One of the things we try to do with our weekly hot topics is bring to the forefront the latest excitements, ideas, and controversies surrounding clinical trials and Interactive Response Technology (IRT/IVR/IWR).
Among the most hopeful initiatives touted in recent industry conferences is the goal of implementing a 2 week rollout for an IRT system, from Contract Approval to Release for Client Testing (UAT).
Smoke and mirrors? Pie in the sky?
Or is it actually feasible?
The answer hinges on how successful we are at modifying the traditional approach to building the User Requirements Specification (URS) and producing a system for final client review.
In the traditional ‘waterfall’ approach, the study team works through numerous meetings and draft iterations of a URS to produce an agreed-upon written version of how the project system will function. A signature round follows, with varying timelines, and then, and only then, does system development work begin. It is generally agreed that beginning prior to approval may result in a need for re-work; and re-work is expensive, time-consuming, and a circumstance to be avoided. Once a trial system is produced, the client team gets to see for the first time what the URS was trying to tell them.
In the modified approach – which we like to call the ‘Laser-Focused Team (LFT)’ model because it requires a solid working team of client and vendor devoted to expedition– the following occurs: An initial build of the project system is completed based on the protocol. The project team ‘walks’ the system in its initial meeting. Comments and clarification about system functionality are collected in that initial session, including any custom requirements that may be needed for the project.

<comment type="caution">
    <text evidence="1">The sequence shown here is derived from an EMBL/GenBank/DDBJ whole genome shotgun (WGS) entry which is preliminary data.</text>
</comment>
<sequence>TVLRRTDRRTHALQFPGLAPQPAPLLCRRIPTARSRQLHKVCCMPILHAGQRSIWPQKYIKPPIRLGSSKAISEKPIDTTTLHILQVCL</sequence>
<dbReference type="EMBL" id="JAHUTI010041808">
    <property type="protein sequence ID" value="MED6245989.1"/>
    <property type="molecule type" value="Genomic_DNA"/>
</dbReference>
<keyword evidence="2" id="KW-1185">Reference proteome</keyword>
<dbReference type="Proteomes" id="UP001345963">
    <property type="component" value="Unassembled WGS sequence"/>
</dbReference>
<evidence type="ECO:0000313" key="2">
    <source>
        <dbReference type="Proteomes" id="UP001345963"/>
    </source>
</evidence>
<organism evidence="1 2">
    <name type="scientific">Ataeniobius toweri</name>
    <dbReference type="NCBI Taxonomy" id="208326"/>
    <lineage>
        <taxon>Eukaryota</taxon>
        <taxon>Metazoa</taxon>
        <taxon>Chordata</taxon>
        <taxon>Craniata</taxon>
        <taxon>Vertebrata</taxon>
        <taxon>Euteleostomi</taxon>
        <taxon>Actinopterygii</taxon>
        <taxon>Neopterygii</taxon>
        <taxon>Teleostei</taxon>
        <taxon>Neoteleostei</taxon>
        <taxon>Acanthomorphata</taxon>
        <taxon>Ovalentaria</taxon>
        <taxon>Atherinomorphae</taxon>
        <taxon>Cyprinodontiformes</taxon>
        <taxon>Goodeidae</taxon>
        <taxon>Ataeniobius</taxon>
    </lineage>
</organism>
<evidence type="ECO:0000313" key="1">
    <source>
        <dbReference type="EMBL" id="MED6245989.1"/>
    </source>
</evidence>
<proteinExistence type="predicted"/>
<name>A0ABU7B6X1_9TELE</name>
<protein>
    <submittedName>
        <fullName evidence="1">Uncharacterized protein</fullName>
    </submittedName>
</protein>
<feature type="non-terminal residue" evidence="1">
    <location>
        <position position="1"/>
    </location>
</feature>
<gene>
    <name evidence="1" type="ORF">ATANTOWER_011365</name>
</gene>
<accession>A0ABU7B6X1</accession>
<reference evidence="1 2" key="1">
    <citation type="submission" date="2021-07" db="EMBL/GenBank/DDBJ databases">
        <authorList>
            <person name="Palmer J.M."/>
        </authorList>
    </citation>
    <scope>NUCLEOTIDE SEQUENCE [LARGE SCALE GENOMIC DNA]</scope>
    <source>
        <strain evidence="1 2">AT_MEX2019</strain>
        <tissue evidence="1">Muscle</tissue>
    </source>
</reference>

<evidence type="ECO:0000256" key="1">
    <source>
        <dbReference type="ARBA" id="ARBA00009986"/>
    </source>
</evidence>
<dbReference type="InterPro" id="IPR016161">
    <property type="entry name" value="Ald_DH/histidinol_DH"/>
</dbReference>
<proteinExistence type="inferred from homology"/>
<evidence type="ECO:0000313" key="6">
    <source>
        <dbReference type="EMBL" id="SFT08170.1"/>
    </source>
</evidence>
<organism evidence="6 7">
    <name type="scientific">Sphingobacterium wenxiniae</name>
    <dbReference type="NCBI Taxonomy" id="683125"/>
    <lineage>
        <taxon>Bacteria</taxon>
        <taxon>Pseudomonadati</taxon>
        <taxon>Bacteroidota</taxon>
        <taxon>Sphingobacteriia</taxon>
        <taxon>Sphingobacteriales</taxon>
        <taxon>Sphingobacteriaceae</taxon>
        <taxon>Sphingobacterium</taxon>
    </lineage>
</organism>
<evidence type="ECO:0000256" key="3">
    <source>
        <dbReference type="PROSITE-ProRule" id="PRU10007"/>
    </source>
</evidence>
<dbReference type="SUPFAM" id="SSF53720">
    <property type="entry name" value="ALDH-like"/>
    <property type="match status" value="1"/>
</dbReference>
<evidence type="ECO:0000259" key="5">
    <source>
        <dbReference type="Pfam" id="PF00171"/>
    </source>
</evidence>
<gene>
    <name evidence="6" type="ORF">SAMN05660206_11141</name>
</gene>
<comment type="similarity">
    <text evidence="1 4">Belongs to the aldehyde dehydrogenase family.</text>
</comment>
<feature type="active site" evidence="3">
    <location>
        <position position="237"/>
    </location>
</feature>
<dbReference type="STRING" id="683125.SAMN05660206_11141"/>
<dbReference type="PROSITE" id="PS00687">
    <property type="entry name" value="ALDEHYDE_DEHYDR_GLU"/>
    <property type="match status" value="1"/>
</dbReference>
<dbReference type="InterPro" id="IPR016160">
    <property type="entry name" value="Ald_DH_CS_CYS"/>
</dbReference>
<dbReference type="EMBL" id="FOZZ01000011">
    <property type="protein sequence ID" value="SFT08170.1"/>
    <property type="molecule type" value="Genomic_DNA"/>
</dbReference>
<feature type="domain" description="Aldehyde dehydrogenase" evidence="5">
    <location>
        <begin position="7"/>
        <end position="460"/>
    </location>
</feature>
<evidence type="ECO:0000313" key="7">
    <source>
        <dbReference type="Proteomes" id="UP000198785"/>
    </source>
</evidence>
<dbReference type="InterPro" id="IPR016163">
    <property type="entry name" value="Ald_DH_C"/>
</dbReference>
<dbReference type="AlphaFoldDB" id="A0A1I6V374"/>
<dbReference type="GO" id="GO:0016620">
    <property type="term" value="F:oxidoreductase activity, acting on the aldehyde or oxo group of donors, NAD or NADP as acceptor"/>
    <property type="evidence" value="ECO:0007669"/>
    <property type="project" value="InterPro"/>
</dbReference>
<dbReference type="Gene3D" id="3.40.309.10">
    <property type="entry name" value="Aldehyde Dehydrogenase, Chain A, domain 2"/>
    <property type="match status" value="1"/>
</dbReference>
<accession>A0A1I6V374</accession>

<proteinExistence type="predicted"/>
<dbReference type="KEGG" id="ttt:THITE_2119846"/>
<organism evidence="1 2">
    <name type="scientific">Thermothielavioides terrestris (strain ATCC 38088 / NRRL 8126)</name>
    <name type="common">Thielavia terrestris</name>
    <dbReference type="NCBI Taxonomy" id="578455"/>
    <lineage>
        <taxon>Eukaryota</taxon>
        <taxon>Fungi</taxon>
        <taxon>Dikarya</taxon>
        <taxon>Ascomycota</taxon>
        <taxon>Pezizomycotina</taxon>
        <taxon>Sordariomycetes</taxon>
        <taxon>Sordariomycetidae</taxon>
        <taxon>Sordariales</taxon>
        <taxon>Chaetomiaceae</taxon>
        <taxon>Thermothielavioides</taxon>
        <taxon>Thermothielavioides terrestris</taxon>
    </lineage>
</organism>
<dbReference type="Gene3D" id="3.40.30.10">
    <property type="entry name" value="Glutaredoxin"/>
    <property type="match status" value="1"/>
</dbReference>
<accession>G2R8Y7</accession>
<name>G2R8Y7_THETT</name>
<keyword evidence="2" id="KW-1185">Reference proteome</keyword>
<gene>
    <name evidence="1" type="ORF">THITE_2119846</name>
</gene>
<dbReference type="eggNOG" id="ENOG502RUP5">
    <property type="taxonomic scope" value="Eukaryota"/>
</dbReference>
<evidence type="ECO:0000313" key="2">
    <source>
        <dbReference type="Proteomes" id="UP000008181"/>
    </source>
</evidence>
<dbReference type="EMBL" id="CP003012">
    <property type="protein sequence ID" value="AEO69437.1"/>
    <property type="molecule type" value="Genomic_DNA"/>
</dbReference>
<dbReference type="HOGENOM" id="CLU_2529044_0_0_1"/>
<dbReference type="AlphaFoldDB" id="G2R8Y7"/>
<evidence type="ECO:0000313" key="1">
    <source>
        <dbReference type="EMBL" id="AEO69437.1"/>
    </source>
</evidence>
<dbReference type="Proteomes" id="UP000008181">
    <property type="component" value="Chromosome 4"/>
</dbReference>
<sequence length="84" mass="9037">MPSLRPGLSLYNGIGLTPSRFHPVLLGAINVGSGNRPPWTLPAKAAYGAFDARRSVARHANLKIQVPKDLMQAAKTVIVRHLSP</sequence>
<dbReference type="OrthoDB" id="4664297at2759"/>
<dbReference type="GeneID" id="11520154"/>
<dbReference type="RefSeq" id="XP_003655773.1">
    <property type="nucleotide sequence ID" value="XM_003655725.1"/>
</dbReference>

The next meeting would be an agreed-upon work session for half a day or better with the entire LFT (all decision makers) in the room, and the updated system as the star. No one needs to try to digest a large document to see what the system will look like, because there is no large document as yet. The system in progress speaks for itself. Any errors in the developer’s initial interpretation of requirements can be quickly spotted and addressed earlier in the process, with the accompanying time savings rendering obsolete traditional concerns about ‘re-work’.
At this critical review meeting, it’s the LFT’s job to mold the system into the final configuration – e.g., confirming which visit windows are hard or soft, what ranges are acceptable, what labels are used CTM and visits, whether the unblinding process require additional questioning or authorization, and whether the vendor’s understanding of the custom requirements was correct… and so on.
After the system review meetings have gained agreement from the team that system meets the requirements of the project, the URS document is produced from the system. The URS is approved and formal testing is completed by the vendor, followed quickly by client testing (UAT). The URS in this model would include all project configuration specifications without concern about it becoming ‘too difficult’ a document for client reviewers. Client reviewers will have already had an active role in its creation!
What has essentially changed here is a sidestep from the following time-honored rule in system development: First document what needs to be done, then develop, test, and show that you’ve done it. The new rule might be described more like this: Produce a system that has been agreed upon by the LFT as satisfactorily capturing the needs of the protocol and all specific project goals, and then provide the URS to document that agreement.
What is required to make such a change happen?
Two things: Adventurous Sponsors/CROs and who are willing to make the time commitment and embrace a pioneering system life cycle strategy– and software vendors who are willing to trek the potentially rocky trails around the waterfall.
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